The Arches and Untitled Projects present
Mon 25 - Wed 27 Feb 2013 | 25th & 26th: 7.30pm | 27th: 7.45pm Duration: 1 hour 55 mins with short interval | £9/£7
By Alexander Trocchi
Adapted and directed by Alan McKendrick
Cast: Ross Mann, Lou Prendergast, Graham F. Valentine
Loose ends, things unrelated, shifts, nightmare journeys, cities arrived at and left, meetings, desertions, betrayals, all manner of unions, adulteries, triumphs, defeats… these are the facts.
Acclaimed worldwide as a high watermark for Scottish literature and lauded by talents as various as William S. Burroughs, Patti Smith and Leonard Cohen, since its original 1960 publication Alexander Trocchi’s notorious Cain’s Book has earned itself a formidable reputation as the cult novel to end them all.
Cain’s Book depicts protagonist Joe Necchi’s experiences from a Glasgow childhood through to adult life in 1950s New York as a scow captain and unrepentant heroin addict. A tour-de-force of poetic writing simultaneously occupying the modes of drug literature confessional, bleak comedy and philosophical tract, the bold and still thoroughly contemporary Cain has lost none of its vivid force and power to astonish.
For this new theatrical adaptation, writer/director Alan McKendrick offers a “fullbore literary arthouse crazyfest” – a live theatre event also incorporating music, film and projected stills, with visuals by Jack Wrigley (85A) and Tobias Feltus.
There will be a post show discussion following the performance on Wednesday 27th Feb.
“Terrific Brechtian wit & coolness… astonishing political complexity… a daring piece of apocalyptic theatre”
Scotsman on Finished With Engines
“A quite extraordinary theatrical experiment…genius”
The Daily Telegraph on The Salon Project
Alan McKendrick (Finished With Engines, Violence Was Offered) is currently in residence with Untitled Projects (The Salon Project, Myths Of The Near Future, Slope) and The Arches, supported by a Playwrights’ Studio Scotland Partnership fund. This inaugural presentation of their work upon Cain’s Book is the culmination of this year-long residency. Supported by Playwrights’ Studio Scotland and Creative Scotland.
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“Where can you see tomorrow’s work today? The answer is The Arches.”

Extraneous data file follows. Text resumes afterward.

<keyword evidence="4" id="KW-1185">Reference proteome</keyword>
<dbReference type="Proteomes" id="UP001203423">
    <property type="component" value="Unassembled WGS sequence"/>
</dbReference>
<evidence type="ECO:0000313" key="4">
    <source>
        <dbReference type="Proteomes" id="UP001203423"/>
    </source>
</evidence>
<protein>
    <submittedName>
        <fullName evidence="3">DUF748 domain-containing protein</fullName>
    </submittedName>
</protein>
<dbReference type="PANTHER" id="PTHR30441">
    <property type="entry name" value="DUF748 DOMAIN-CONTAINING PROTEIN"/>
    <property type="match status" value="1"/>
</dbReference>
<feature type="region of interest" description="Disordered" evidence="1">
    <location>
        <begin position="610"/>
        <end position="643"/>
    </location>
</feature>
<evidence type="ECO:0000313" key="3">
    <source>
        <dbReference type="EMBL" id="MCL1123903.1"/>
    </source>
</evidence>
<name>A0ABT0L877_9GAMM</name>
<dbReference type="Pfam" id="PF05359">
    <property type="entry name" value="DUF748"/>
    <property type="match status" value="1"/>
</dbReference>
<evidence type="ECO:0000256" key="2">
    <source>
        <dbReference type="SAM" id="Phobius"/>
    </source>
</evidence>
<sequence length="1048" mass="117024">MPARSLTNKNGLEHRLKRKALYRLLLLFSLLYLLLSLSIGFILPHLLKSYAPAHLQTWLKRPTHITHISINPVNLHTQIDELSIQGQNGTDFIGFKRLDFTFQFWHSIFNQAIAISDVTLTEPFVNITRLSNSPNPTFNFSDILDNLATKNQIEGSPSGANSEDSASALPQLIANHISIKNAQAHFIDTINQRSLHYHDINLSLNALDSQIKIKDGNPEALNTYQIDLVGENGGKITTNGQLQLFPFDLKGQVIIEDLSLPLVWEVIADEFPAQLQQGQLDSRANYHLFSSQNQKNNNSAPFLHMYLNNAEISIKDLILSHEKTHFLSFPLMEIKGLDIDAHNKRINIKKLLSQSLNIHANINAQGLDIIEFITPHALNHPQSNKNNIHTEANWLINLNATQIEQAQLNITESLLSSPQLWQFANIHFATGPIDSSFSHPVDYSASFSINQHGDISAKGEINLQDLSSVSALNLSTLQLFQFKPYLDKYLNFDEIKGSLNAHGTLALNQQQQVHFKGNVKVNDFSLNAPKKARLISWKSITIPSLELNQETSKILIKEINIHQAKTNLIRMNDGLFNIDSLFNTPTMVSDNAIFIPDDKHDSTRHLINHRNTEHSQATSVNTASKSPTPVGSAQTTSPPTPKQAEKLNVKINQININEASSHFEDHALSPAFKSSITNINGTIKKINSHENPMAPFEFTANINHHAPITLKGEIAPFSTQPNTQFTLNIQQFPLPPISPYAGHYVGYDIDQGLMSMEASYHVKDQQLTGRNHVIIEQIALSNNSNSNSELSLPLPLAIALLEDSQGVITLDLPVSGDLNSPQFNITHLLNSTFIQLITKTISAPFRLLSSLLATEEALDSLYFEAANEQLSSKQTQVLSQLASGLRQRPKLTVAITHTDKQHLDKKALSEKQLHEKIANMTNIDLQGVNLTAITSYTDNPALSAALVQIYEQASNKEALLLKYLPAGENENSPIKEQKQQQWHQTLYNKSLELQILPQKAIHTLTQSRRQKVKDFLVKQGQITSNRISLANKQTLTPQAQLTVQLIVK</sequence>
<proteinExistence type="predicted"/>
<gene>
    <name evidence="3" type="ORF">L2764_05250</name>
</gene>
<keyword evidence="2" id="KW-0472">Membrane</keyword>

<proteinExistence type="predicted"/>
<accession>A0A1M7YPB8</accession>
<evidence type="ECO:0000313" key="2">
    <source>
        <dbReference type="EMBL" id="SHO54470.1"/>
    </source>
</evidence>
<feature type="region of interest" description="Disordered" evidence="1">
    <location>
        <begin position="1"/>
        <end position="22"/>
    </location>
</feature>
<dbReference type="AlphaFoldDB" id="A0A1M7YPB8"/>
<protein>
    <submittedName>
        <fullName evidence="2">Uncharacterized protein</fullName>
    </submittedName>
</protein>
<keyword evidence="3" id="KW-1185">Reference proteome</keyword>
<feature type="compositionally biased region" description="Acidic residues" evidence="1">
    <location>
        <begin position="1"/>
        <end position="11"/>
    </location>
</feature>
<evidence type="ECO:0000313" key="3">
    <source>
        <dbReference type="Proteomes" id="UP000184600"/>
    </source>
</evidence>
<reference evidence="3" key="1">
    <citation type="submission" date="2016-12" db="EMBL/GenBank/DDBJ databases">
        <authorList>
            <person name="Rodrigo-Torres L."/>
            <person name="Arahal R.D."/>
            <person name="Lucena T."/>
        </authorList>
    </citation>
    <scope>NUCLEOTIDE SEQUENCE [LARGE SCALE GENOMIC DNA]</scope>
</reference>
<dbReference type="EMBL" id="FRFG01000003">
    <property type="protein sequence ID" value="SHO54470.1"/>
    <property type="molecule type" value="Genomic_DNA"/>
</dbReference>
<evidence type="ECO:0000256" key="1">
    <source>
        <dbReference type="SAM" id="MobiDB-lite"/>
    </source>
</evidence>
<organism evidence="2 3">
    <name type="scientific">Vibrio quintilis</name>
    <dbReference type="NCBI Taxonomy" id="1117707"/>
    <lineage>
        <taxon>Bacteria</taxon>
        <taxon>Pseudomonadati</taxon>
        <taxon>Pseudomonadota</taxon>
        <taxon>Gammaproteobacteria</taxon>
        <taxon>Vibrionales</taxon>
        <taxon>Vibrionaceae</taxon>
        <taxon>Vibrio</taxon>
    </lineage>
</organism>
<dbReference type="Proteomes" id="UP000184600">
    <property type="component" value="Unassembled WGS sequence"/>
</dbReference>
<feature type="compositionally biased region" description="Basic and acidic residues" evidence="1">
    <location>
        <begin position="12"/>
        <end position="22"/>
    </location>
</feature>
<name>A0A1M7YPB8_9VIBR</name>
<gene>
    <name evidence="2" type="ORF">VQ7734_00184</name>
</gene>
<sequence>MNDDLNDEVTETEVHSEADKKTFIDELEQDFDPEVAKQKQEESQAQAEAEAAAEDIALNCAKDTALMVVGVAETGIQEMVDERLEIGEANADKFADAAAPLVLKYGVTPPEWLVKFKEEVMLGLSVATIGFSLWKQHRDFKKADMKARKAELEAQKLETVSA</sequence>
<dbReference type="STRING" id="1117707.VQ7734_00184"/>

Producing and presenting risk-taking work from local and international artists and companies, the building has boasted performances over the past two years from Derevo, The TEAM and Taylor Mac, hosted the National Review of Live Art and New Territories festivals and seen blistering performances from boundary-pushing artists and companies such as John Moran, Adrian Howells, Ontroerend Goed and Quarantine as part of 2010’s BEHAVIOUR festival, our annual celebration of the live experience.
The Arches is also Scotland’s leading provider of support for emergent artists and performance practitioners, providing a year-long programme of opportunities including Artist in Residence programmes and our two annual awards, Platform 18: New Directions and the Brick Award, as well as showcasing raw work from homegrown talent such as Nic Green and Rob Drummond in Arches LIVE, our annual festival of brave new work.
Our dedicated Creative Learning programme offers even further-reaching opportunities for development across a broad range of social groups, with events ranging from urban music production course Tigerstyle and the newly launched Arches Community Choir, to mentoring schemes, professional development projects and off-site performance work with diverse social groups.
Words from Jackie Wylie, The Arches’ Artistic Director, following the tragic death of Adrian Howells:
“All at The Arches are devastated by the loss of Adrian Howells this week. He was our Artist in Residence and The Arches was his creative home. But more than that, he was a dear friend and companion in life to many of us here.
So many would say that there truly was no one like him, who personified love, generosity and the deepest type of empathy and desire to understand those lucky enough to have met him. With great humour he was able to create an instant connection with anyone he encountered. He was able to translate this desire to nurture and connect into his performance practice and in doing so leaves behind not only an incredible and influential body of work but a multitude of audience members across the world who have in some way been transformed by these encounters.
He supported, encouraged and was at the heart of an entire community of artists in Glasgow who will miss him terribly.”